Electoral reform talks are “significantly hampered” because the authorities rejected “rational and well-founded” proposals by the group of eight opposition parties, Davit Usupashvili, the leader of opposition Republican Party said on March 24.
A senior lawmaker and negotiator from the ruling National Movement party, Pavle Kublashvili, said earlier that it was the opposition and its “language of ultimatums”, used in the eight opposition parties’ joint statement, that was pushing talks to the verge of collapse. He also said that the ruling party was ready to continue talks, but ultimatums were “unacceptable”.
In an interview with Tbilisi-based Maestro TV on March 24, Usupashvili said that the eight opposition parties, which have an agreement to negotiate with the ruling party on electoral system reform jointly, were not walking out from talks.
He, however, said that they would get back to the negotiating table as soon as the ruling party tables flexible proposals based on which it would be possible to reach an agreement through mutual compromises. The opposition has rejected the proposals offered by the ruling party, especially the one involving increase of number of majoritarian MPs elected in the single-mandate constituencies.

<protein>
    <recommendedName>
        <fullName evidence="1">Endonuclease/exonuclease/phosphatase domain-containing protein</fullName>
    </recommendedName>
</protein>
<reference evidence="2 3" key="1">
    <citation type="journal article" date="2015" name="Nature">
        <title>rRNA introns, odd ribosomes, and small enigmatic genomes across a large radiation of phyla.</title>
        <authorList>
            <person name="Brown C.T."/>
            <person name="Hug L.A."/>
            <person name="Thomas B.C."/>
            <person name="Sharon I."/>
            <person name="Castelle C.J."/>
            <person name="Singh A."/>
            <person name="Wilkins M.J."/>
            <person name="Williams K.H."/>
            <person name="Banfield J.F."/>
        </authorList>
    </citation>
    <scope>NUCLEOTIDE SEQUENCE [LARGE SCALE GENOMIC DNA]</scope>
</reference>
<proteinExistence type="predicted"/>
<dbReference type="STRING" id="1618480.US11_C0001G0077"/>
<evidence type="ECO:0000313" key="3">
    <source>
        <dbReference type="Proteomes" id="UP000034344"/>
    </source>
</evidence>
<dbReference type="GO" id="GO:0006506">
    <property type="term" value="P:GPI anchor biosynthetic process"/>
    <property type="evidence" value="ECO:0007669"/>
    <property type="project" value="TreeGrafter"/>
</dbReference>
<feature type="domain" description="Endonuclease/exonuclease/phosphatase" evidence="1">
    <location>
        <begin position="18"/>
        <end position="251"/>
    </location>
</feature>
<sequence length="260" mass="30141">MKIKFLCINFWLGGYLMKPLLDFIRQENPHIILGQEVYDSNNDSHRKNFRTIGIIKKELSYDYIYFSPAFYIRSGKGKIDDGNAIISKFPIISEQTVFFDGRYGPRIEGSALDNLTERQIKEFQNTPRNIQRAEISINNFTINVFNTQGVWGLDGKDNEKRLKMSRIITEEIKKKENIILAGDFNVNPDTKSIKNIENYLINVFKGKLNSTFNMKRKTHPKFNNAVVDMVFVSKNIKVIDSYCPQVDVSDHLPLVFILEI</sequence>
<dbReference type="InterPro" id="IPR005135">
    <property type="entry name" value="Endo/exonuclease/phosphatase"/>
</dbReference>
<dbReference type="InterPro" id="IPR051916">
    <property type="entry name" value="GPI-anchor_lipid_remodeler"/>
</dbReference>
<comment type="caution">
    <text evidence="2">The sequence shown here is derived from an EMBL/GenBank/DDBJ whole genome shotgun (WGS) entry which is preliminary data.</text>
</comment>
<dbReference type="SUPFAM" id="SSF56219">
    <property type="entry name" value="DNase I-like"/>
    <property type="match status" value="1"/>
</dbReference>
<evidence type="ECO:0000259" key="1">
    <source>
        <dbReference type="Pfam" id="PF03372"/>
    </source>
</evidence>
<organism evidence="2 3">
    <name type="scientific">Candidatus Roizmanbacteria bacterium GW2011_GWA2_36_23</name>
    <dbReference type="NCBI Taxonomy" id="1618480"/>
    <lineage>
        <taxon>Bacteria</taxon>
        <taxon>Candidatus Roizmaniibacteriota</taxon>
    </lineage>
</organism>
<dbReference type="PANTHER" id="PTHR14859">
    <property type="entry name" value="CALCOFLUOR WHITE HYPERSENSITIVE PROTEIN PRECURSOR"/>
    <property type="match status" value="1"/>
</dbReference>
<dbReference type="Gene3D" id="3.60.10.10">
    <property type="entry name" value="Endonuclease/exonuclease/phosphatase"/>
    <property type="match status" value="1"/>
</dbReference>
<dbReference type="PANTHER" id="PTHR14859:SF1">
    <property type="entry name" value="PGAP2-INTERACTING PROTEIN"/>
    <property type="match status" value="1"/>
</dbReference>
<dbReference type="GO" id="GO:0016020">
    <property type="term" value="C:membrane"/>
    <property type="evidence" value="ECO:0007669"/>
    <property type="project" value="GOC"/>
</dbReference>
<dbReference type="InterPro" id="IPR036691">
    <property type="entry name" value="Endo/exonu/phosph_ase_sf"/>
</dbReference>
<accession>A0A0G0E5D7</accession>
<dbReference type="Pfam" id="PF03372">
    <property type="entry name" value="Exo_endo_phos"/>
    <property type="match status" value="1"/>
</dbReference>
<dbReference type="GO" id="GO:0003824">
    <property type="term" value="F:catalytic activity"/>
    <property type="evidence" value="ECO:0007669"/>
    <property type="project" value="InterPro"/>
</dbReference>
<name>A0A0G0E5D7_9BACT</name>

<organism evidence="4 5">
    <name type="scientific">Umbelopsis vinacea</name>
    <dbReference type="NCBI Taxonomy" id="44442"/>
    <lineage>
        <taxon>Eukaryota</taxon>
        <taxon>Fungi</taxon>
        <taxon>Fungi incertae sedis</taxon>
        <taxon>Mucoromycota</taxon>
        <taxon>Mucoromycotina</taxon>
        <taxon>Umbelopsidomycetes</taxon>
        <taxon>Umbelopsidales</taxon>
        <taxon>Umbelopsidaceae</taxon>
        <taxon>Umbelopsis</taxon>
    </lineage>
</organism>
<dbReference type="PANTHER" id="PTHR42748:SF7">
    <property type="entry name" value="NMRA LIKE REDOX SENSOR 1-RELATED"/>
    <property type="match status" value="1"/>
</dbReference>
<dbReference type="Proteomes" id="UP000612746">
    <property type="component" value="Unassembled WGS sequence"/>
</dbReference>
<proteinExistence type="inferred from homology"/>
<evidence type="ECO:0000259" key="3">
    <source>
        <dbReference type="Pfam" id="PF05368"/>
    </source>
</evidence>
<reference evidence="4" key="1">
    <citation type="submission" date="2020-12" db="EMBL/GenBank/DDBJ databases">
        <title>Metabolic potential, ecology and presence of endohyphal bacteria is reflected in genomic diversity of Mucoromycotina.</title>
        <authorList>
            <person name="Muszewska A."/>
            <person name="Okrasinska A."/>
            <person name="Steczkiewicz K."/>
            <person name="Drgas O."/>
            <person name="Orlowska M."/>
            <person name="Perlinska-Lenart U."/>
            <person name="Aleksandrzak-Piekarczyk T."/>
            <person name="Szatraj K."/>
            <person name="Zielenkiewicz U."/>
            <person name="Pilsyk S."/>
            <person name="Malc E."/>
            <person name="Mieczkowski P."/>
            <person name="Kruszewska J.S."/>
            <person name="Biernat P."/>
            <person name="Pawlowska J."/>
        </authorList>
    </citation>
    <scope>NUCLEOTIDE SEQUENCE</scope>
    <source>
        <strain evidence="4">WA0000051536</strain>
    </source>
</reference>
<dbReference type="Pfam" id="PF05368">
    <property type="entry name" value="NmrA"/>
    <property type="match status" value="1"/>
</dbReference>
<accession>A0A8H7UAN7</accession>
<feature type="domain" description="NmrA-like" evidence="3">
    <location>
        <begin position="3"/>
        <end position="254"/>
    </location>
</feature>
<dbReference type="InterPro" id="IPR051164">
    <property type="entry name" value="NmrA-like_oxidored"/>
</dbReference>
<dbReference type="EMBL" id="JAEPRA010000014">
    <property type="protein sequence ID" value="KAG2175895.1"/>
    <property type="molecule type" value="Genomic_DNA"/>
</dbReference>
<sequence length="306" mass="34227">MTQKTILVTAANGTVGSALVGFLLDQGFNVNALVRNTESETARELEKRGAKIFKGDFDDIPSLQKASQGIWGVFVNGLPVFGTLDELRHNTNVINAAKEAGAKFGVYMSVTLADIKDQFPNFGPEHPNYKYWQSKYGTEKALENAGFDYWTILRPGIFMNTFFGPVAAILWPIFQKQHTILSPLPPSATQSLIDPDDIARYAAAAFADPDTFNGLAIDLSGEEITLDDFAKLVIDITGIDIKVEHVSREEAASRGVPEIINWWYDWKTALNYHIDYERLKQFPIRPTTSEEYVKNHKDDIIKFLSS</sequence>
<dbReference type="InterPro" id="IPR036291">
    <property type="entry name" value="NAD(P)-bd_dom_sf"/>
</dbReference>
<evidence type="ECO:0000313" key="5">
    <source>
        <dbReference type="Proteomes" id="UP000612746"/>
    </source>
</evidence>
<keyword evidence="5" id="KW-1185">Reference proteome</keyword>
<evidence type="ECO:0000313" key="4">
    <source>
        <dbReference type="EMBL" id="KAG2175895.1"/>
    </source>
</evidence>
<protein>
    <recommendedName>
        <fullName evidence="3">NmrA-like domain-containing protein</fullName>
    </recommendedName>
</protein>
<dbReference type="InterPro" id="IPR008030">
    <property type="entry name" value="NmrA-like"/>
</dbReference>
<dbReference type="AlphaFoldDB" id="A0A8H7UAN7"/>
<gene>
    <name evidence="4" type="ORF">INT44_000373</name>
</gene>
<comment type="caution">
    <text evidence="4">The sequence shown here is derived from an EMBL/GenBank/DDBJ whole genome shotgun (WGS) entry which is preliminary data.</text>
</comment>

Usupashvili claimed that by offering “inflexible proposals” the ruling party wanted to provoke differences within the group of eight opposition parties, hoping that some of the parties would have immediately walked out of talks.
“We were ready for this scenario,” Usupashvili said. “Our [eight parties] joint work has yielded serious results; the authorities are cornered and the only thing they are now telling us is that as if we are hysteric… The fact that the eight parties remain united over the matter is a prerequisite of the success.”
He also said, that by issuing a joint statement the eight parties sent “an important message” to the Georgian society and the international community that there would either be an agreement on electoral system reform or there would not be democratic elections.
In the same televised interview the Republican Party leader criticized those opposition parties, which are talking of revolution and are against of negotiations with the ruling party arguing that it will only be possible to hold fair elections after forcing President Saakashvili to resign.
“We have seen fairy tales of this kind already,” Usupashvili said. “The one who overthrows the government will hold the same kind of elections as Saakashvili has been holding.”